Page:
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Good news report from Canada

Global Country of World Peace    Translate This Article
3 February 2007

2 February was the 2nd day of the eighth month of Canadian national consciousness rising to invincibility, as indicated by the following press reports:

2 February 2007

CanWest News Service - Environment minister taking climate-change report 'very seriously' (2 February 2007) The scientific community's 'unequivocal' warning about climate change is a turning point in history that the Harper government is taking 'very seriously', Environment Minister John Baird said in Paris after being briefed on a major scientific report by a peer-review panel representing scientists around the world.

Baird promised his government would soon introduce regulations and targets for industry, but he refused to commit to meeting Canada's legally-binding targets under the Kyoto protocol.

'The fourth report of the Intergovernmental Panel on Climate Change will constitute a turning point in the battle against climate change for the world,' he said. 'Therefore we must accept what the experts say. We must devote our energy to find solutions that would protect the fragile ecosystems of our planet, and we must adopt concrete measures to fight against climate change. And when I say 'we', I mean Canada and all countries. Climate change is a global issue that requires a planetary solution.'

CBC News - 'Planet's future is at stake,' Baird says (2 February 2007) 'The time for talking about this and studying it in Canada is over. We have to get acting,' Environment Minister John Baird told CBC News, adding he would soon be meeting with other world ministers in Paris to discuss how Canada 'can play catch-up' in reducing emissions. 'The planet's future is at stake.' That means moving away from voluntary greenhouse gas emissions caps and enacting tough environmental policies, Baird said.

Ken Denman, a Canadian and one of eight key authors of the study, told CBC News from Paris that scientists believe the temperature increases in the Arctic will be double the average increases elsewhere.

Bloomberg News - Canadian stocks rise to record a 2nd Day (1 February 2007) Canada's TSX Composite Index rose to a record for a second day on 1 February after a US consumer spending report reinforced optimism that demand for Canadian exports will stay strong in its biggest trading partner. The TSX advanced 110.62, or 0.9 per cent, to 13,144.74.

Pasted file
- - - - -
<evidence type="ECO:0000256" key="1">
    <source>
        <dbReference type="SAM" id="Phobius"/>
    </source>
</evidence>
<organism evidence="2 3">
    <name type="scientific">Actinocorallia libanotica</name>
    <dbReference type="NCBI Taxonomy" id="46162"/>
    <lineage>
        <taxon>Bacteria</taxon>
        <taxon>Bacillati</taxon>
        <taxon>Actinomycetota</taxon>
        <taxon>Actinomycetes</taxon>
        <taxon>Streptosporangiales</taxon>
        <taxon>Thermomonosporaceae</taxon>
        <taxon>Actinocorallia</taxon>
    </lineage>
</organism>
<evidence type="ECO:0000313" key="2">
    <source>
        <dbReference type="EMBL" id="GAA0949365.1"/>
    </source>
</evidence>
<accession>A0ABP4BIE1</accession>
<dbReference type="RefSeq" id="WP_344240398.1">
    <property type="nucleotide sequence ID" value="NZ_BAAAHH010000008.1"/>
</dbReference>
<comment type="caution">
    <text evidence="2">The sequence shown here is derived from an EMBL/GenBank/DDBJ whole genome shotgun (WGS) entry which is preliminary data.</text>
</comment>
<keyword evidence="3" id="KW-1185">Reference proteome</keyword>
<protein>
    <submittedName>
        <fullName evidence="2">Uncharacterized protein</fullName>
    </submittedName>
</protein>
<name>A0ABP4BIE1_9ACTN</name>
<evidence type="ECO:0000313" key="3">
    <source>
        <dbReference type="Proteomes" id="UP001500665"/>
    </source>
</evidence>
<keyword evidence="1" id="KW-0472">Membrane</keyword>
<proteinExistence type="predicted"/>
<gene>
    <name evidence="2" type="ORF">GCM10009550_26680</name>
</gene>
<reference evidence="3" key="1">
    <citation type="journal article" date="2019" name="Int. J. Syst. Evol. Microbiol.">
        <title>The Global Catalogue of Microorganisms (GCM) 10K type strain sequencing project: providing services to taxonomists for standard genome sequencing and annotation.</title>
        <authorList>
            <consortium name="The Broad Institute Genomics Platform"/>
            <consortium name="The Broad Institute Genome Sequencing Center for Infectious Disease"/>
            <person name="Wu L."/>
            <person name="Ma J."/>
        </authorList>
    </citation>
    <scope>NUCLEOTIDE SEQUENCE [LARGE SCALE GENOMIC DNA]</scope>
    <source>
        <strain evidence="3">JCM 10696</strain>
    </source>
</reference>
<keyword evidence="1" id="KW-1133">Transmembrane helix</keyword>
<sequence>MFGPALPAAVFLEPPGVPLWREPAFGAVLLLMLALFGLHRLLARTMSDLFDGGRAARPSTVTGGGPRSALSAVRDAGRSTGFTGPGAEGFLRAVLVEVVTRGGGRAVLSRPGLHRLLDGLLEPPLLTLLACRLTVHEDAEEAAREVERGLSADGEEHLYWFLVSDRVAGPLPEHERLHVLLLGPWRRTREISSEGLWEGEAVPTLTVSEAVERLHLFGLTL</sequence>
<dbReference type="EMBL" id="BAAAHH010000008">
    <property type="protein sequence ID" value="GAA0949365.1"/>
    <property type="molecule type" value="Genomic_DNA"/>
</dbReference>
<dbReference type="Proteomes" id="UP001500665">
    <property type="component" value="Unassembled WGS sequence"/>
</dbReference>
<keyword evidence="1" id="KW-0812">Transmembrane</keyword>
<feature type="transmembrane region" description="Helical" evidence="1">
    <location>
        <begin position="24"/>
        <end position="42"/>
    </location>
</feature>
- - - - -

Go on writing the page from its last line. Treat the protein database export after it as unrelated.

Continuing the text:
The index has increased 1.8 per cent this year. Power Financial Corp., the owner of Canada's biggest mutual-fund company, paced a gain among financial shares after it agreed to buy Boston-based Putnam Investments for $3.9 billion in cash to break into the $10.4 trillion US fund market. Barrick Gold Corp., the world's largest gold producer, led a measure of raw-materials companies to a third consecutive record.

The Globe and Mail - Foreign brands help vehicle sales accelerate (2 February 2007) Canadian vehicle sales had their best January since 2003 as sales jumped 6 per cent from a year earlier, sparked by gains of more than 30 per cent at Nissan Canada and Volkswagen Canada and record January results racked up by BMW Canada, Mazda Canada, Mercedes Benz Canada, and Toyota Canada. 'I view November, December and January as quite strong and showing no sign of any significant deterioration,' said Ted Carmichael, chief economist for J P Morgan Securities Canada. Both Mr Carmichael and Bank of Nova Scotia economist Carlos Gomes pointed to strong job creation in Canada late last year and falling gas prices as factors underpinning the growth.

The Globe and Mail - Inuit leader nominated for Nobel (2 February 2007) Sheila Watt-Cloutier, an environmental activist in Nunavut, has been nominated for the Nobel Peace Prize. The 53-year-old has worked on a range of social and environmental issues affecting the Inuit, most recently global climate change. 'It [the nomination] really creates a better awareness and broader awareness of people living at the top of the world and watching the ice melt,' Ms Watt-Cloutier said.

The effects are already being felt, she believes. Changing temperatures have brought north animals for which the Inuit have no names. She was named an Officer of the Order of Canada in July. In December, she was chosen by The Globe as one of five nation builders.

From a Canadian Press report on this: Ms Watt-Cloutier has received numerous awards and honours for her work, including Norway's 2005 Sophie environment prize in 2005 for drawing attention to the impact of climate change and pollution on the traditional lifestyles of the Arctic's indigenous people and others.

These are a few of the news reports reflecting Canada's rising invincibility from the growing Yogic Flying groups across Canada and the Invincible America Assembly at Maharishi University of Management and Maharishi Vedic City, USA.

For further information on creating invincibility for your nation, please visit:

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